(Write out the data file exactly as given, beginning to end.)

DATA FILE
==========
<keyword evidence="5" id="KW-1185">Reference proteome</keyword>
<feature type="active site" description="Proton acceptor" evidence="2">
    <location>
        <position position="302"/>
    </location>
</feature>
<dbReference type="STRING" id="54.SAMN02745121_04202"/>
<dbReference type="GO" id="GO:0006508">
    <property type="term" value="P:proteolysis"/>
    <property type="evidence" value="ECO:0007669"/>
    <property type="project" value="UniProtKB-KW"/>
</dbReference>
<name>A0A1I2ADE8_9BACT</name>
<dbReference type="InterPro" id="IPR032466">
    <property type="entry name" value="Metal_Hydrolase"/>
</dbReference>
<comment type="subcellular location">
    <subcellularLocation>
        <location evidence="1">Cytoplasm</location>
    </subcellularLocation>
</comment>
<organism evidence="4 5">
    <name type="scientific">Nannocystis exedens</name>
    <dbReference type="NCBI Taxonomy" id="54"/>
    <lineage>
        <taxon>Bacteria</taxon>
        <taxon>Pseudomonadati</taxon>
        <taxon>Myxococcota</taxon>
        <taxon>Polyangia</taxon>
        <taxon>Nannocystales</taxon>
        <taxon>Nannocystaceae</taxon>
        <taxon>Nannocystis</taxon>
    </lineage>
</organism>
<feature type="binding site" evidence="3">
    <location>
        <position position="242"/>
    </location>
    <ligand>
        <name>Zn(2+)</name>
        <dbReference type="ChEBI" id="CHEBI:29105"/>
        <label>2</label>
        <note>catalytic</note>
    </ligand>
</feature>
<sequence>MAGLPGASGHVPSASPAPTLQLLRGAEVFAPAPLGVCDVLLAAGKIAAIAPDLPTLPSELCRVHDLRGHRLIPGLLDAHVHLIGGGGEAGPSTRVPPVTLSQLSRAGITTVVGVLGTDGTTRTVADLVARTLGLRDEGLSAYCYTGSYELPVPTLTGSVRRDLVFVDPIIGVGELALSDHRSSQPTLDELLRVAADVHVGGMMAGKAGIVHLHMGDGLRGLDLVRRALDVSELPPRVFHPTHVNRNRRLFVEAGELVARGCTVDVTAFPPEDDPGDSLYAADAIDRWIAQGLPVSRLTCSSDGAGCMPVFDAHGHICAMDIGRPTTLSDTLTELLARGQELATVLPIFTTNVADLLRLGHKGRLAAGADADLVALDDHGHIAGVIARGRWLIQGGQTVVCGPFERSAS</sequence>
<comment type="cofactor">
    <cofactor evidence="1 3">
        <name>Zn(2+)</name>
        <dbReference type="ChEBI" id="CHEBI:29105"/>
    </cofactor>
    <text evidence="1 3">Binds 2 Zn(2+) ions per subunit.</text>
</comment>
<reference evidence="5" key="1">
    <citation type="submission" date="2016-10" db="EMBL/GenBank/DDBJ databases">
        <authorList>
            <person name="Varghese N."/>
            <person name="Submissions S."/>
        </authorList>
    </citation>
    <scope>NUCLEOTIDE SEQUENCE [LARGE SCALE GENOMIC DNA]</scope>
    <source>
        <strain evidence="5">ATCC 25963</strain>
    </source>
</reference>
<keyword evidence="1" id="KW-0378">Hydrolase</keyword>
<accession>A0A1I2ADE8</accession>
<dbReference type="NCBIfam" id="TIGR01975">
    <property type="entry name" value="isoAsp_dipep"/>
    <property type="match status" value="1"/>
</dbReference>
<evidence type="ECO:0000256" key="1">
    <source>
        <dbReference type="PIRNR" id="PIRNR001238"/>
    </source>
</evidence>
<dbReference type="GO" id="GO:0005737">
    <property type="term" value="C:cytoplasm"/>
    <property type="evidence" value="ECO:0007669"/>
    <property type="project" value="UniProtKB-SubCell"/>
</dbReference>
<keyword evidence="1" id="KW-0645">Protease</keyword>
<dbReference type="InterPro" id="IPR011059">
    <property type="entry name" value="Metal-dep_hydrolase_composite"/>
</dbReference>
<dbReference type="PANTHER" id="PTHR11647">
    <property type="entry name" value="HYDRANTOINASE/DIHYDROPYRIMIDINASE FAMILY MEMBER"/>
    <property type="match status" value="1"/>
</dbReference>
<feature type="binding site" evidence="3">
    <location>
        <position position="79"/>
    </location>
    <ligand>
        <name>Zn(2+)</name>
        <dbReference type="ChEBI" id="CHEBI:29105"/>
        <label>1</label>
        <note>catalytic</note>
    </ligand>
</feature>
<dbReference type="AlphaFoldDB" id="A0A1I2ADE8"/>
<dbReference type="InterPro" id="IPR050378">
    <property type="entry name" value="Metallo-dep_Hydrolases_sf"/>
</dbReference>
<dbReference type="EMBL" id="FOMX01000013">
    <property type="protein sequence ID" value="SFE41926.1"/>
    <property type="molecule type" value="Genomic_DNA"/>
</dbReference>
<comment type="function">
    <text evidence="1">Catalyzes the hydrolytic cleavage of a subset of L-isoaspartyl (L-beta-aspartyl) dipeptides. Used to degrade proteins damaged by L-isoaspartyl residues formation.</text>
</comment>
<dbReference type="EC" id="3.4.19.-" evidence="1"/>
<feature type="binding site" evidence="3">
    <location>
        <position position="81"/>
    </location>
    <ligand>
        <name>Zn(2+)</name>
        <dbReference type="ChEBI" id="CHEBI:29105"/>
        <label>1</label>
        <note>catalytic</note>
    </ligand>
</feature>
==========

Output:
<keyword evidence="5" id="KW-1185">Reference proteome</keyword>
<feature type="active site" description="Proton acceptor" evidence="2">
    <location>
        <position position="302"/>
    </location>
</feature>
<dbReference type="STRING" id="54.SAMN02745121_04202"/>
<dbReference type="GO" id="GO:0006508">
    <property type="term" value="P:proteolysis"/>
    <property type="evidence" value="ECO:0007669"/>
    <property type="project" value="UniProtKB-KW"/>
</dbReference>
<name>A0A1I2ADE8_9BACT</name>
<dbReference type="InterPro" id="IPR032466">
    <property type="entry name" value="Metal_Hydrolase"/>
</dbReference>
<comment type="subcellular location">
    <subcellularLocation>
        <location evidence="1">Cytoplasm</location>
    </subcellularLocation>
</comment>
<organism evidence="4 5">
    <name type="scientific">Nannocystis exedens</name>
    <dbReference type="NCBI Taxonomy" id="54"/>
    <lineage>
        <taxon>Bacteria</taxon>
        <taxon>Pseudomonadati</taxon>
        <taxon>Myxococcota</taxon>
        <taxon>Polyangia</taxon>
        <taxon>Nannocystales</taxon>
        <taxon>Nannocystaceae</taxon>
        <taxon>Nannocystis</taxon>
    </lineage>
</organism>
<feature type="binding site" evidence="3">
    <location>
        <position position="242"/>
    </location>
    <ligand>
        <name>Zn(2+)</name>
        <dbReference type="ChEBI" id="CHEBI:29105"/>
        <label>2</label>
        <note>catalytic</note>
    </ligand>
</feature>
<sequence>MAGLPGASGHVPSASPAPTLQLLRGAEVFAPAPLGVCDVLLAAGKIAAIAPDLPTLPSELCRVHDLRGHRLIPGLLDAHVHLIGGGGEAGPSTRVPPVTLSQLSRAGITTVVGVLGTDGTTRTVADLVARTLGLRDEGLSAYCYTGSYELPVPTLTGSVRRDLVFVDPIIGVGELALSDHRSSQPTLDELLRVAADVHVGGMMAGKAGIVHLHMGDGLRGLDLVRRALDVSELPPRVFHPTHVNRNRRLFVEAGELVARGCTVDVTAFPPEDDPGDSLYAADAIDRWIAQGLPVSRLTCSSDGAGCMPVFDAHGHICAMDIGRPTTLSDTLTELLARGQELATVLPIFTTNVADLLRLGHKGRLAAGADADLVALDDHGHIAGVIARGRWLIQGGQTVVCGPFERSAS</sequence>
<comment type="cofactor">
    <cofactor evidence="1 3">
        <name>Zn(2+)</name>
        <dbReference type="ChEBI" id="CHEBI:29105"/>
    </cofactor>
    <text evidence="1 3">Binds 2 Zn(2+) ions per subunit.</text>
</comment>
<reference evidence="5" key="1">
    <citation type="submission" date="2016-10" db="EMBL/GenBank/DDBJ databases">
        <authorList>
            <person name="Varghese N."/>
            <person name="Submissions S."/>
        </authorList>
    </citation>
    <scope>NUCLEOTIDE SEQUENCE [LARGE SCALE GENOMIC DNA]</scope>
    <source>
        <strain evidence="5">ATCC 25963</strain>
    </source>
</reference>
<keyword evidence="1" id="KW-0378">Hydrolase</keyword>
<accession>A0A1I2ADE8</accession>
<dbReference type="NCBIfam" id="TIGR01975">
    <property type="entry name" value="isoAsp_dipep"/>
    <property type="match status" value="1"/>
</dbReference>
<evidence type="ECO:0000256" key="1">
    <source>
        <dbReference type="PIRNR" id="PIRNR001238"/>
    </source>
</evidence>
<dbReference type="GO" id="GO:0005737">
    <property type="term" value="C:cytoplasm"/>
    <property type="evidence" value="ECO:0007669"/>
    <property type="project" value="UniProtKB-SubCell"/>
</dbReference>
<keyword evidence="1" id="KW-0645">Protease</keyword>
<dbReference type="InterPro" id="IPR011059">
    <property type="entry name" value="Metal-dep_hydrolase_composite"/>
</dbReference>
<dbReference type="PANTHER" id="PTHR11647">
    <property type="entry name" value="HYDRANTOINASE/DIHYDROPYRIMIDINASE FAMILY MEMBER"/>
    <property type="match status" value="1"/>
</dbReference>
<feature type="binding site" evidence="3">
    <location>
        <position position="79"/>
    </location>
    <ligand>
        <name>Zn(2+)</name>
        <dbReference type="ChEBI" id="CHEBI:29105"/>
        <label>1</label>
        <note>catalytic</note>
    </ligand>
</feature>
<dbReference type="AlphaFoldDB" id="A0A1I2ADE8"/>
<dbReference type="InterPro" id="IPR050378">
    <property type="entry name" value="Metallo-dep_Hydrolases_sf"/>
</dbReference>
<dbReference type="EMBL" id="FOMX01000013">
    <property type="protein sequence ID" value="SFE41926.1"/>
    <property type="molecule type" value="Genomic_DNA"/>
</dbReference>
<comment type="function">
    <text evidence="1">Catalyzes the hydrolytic cleavage of a subset of L-isoaspartyl (L-beta-aspartyl) dipeptides. Used to degrade proteins damaged by L-isoaspartyl residues formation.</text>
</comment>
<dbReference type="EC" id="3.4.19.-" evidence="1"/>
<feature type="binding site" evidence="3">
    <location>
        <position position="81"/>
    </location>
    <ligand>
        <name>Zn(2+)</name>
        <dbReference type="ChEBI" id="CHEBI:29105"/>
        <label>1</label>
        <note>catalytic</note>
    </ligand>
</feature>